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Published 10 May 2023

EDF Business Energy Review: Pros, Cons & Tariffs

Is EDF the right supplier for your business energy? Read our review to find out more.

Many or all of the products and brands we review are from our partners who compensate us. This may influence which products we write about and the product we choose in our ‘promotion’. However it doesn’t influence our reviews. Our opinions are our own.

EDF business energy at a glance

Founded in 2002, EDF is part of the international EDF Group, and is one of the largest energy companies in Great Britain.

For small and medium-sized enterprises (SMEs), EDF Energy has three tariffs: Fixed for Business Tariffs, Fixed for Online Business Tariffs, and Freedom for Business Tariffs. 

Meanwhile, EDF also offers personalised quotes for larger organisations spending more than £30,000 on electricity a year.


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EDF business energy pros & cons


  • 24/7 live chat assistant is available for business energy enquiries.
  • There are a variety of tariffs for SMEs, as well as personalised quotes for larger organisations.
  • There are a range of options for paying your business energy bill.
  • It has Power Purchase Agreements (PPAs) with renewable generators. 
  • It has Corporate Power Purchase Agreements (CPPAs) that allow larger businesses to set up a direct contract with a specific renewable generator.


  • 100% renewable energy and zero-carbon tariffs are only available for larger businesses.

These pros and cons are based on an exclusive survey of UK business owners on what they found important when selecting a range of business products, conducted by NerdWallet in December 2022.

EDF business energy key features

EDF business energy full review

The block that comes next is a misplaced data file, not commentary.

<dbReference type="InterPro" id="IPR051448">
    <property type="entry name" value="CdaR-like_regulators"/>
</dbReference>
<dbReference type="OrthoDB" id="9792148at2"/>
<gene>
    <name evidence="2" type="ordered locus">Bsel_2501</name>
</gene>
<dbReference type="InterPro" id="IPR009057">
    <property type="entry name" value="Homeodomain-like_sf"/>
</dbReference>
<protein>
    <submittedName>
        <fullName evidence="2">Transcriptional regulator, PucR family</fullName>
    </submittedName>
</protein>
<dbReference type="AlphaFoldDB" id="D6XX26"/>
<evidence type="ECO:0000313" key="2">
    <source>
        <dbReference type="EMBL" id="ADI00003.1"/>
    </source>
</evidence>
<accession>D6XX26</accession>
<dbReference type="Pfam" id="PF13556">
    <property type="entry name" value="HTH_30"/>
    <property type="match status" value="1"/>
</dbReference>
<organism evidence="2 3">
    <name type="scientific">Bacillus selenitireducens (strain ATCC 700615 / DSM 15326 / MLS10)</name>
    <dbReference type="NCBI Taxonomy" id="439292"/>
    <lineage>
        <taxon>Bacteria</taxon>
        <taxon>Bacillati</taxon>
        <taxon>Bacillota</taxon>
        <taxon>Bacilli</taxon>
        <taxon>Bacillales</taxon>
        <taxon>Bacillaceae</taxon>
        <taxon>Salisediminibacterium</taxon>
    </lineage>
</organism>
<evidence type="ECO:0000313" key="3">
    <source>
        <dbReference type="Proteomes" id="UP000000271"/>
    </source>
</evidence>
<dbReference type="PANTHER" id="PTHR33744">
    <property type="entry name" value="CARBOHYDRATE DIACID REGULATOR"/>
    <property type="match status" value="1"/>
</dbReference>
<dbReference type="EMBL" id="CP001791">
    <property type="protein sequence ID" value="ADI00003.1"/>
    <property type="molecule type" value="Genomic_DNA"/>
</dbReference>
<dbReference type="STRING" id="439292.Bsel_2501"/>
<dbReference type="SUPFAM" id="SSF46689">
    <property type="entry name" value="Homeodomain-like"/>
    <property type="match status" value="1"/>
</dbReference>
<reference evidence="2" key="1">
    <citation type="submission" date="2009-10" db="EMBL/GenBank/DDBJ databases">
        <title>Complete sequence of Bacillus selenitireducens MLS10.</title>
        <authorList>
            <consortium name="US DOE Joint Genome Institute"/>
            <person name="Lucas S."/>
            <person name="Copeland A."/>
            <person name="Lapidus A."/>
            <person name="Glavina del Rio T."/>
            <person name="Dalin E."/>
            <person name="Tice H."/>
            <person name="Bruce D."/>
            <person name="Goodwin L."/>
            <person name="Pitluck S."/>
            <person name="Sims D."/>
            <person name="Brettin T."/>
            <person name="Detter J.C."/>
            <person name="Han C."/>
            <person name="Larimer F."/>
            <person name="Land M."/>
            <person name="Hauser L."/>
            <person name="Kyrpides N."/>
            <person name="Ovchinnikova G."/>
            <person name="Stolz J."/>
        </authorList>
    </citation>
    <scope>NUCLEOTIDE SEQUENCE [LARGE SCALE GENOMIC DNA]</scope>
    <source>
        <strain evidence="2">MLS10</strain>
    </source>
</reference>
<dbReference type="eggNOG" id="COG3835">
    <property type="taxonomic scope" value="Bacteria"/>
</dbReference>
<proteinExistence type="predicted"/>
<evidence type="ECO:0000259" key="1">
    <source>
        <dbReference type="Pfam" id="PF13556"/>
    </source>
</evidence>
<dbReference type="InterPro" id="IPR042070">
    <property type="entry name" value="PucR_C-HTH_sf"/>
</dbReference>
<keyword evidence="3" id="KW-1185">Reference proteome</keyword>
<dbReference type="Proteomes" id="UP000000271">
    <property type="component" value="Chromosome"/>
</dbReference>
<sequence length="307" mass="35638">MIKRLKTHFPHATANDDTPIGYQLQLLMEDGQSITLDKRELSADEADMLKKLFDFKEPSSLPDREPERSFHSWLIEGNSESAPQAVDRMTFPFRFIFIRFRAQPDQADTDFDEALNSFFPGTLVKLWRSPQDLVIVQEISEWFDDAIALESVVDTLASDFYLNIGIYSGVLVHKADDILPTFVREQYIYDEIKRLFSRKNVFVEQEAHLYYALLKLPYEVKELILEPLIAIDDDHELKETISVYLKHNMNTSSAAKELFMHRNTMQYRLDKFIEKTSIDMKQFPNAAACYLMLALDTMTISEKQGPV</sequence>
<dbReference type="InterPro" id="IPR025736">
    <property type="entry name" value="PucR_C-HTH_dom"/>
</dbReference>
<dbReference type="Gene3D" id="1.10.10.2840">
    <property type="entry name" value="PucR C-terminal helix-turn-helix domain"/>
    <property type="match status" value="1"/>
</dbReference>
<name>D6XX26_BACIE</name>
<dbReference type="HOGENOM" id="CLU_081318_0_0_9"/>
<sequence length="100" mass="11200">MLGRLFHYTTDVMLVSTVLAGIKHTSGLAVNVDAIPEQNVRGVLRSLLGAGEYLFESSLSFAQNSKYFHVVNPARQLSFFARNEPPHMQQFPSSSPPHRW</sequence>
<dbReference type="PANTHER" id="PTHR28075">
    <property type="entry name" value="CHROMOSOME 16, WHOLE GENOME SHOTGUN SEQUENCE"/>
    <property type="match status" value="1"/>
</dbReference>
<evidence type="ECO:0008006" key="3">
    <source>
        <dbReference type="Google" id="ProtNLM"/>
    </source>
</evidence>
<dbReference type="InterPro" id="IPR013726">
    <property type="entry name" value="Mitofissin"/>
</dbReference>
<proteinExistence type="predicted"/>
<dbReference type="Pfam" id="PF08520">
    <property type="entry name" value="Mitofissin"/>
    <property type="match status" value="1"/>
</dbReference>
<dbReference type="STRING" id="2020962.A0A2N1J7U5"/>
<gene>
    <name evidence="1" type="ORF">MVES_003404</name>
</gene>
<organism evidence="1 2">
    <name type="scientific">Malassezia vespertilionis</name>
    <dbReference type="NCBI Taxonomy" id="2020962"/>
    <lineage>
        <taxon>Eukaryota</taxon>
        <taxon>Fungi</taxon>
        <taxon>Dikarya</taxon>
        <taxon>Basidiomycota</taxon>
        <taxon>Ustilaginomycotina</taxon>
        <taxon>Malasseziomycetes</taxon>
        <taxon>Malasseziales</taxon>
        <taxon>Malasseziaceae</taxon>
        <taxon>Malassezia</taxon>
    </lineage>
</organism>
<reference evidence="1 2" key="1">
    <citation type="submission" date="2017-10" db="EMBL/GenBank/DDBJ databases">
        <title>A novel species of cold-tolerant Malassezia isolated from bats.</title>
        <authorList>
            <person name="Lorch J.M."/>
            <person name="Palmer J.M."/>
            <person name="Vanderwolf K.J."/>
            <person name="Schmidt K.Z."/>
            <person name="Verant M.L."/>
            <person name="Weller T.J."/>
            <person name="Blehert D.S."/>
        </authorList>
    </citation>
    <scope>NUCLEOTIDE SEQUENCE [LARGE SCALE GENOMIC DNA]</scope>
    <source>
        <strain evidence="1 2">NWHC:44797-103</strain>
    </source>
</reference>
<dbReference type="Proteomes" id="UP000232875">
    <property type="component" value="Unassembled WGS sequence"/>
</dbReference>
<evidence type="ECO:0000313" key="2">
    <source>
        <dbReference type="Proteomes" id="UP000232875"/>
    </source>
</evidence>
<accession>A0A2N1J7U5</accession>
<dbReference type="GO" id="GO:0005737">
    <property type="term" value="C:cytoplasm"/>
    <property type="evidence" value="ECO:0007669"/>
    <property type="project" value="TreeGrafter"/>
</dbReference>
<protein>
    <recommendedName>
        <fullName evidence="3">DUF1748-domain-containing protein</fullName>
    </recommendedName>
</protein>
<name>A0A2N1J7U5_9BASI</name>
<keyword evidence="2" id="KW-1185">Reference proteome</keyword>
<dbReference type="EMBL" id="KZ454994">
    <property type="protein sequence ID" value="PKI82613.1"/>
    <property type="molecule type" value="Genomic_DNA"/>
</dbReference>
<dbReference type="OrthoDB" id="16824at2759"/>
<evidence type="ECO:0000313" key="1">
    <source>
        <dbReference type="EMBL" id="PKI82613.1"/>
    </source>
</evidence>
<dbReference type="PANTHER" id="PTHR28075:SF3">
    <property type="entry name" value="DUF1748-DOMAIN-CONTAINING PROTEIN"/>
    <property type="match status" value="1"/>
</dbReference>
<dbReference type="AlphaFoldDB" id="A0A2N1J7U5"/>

According to EDF, you’re considered an SME if you spend less than £30,000 per year on energy. Large and public sector companies, on the other hand, are defined as spending more than £30,000 per year on energy. These larger businesses can normally negotiate bespoke contracts directly with EDF.

EDF currently provides several features that may appeal to your business, such as 24/7 live chat support, 24/7 access to its online management tools, and dedicated business customer service over the phone. 

We’ve put together everything you need to know about EDF Business Energy at a glance in our table below. 

Electricity contract lengthOne to three years
Gas contract lengthOne to three years
Fuel mix disclosureCoal: 1.6%
Gas: 15.1%
Nuclear: 63.1%
Renewable: 19%*
Other: 1.2%
(1 April 2021 to 31 March 2022)
Customer service number0333 200 5103 (SMEs)
0845 366 3664 (Large businesses)
Complaints number0333 200 5103 (SMEs)
0845 302 7109 (Large businesses)
Payment number0333 200 5108
General email address[email protected] (SMEs)
[email protected] (Large businesses)  
Complaints email address[email protected] (SMEs)
[email protected] (Large businesses)
Trustpilot rating4.2 stars (1 February 2023)
Smart meter installationYes
AppYes (iOS and Android)
Payment optionsDirect debit
Bank transfer, debit/credit card
American Express
PayPoint, Payzone, and via the Post Office

*While EDF Energy’s tariffs labelled 100% renewable are derived from renewable sources, other tariffs will use electricity from non-renewable sources. 

EDF business energy features

Below, you can find more information on the features and tariffs available with EDF business energy.

Customer service

Making sure you can deal with any problems with your energy supply as and when they arise is a big priority for business owners. So much so that NerdWallet’s survey showed that 24/7 customer service is the number one thing business owners look for in a supplier.

Aware of this demand, EDF Energy has a 24/7 live chat function, which is a combination of dedicated SME advisers and a virtual assistant. However, it may not be available during busy periods, or times when there is a high chat volume.

SMEs can also contact EDF Energy using the following:

Larger businesses, meanwhile, are recommended to use the following:

Business energy tariffs

EDF currently offers three tariffs specifically for SMEs, and one flexible tariff to large businesses.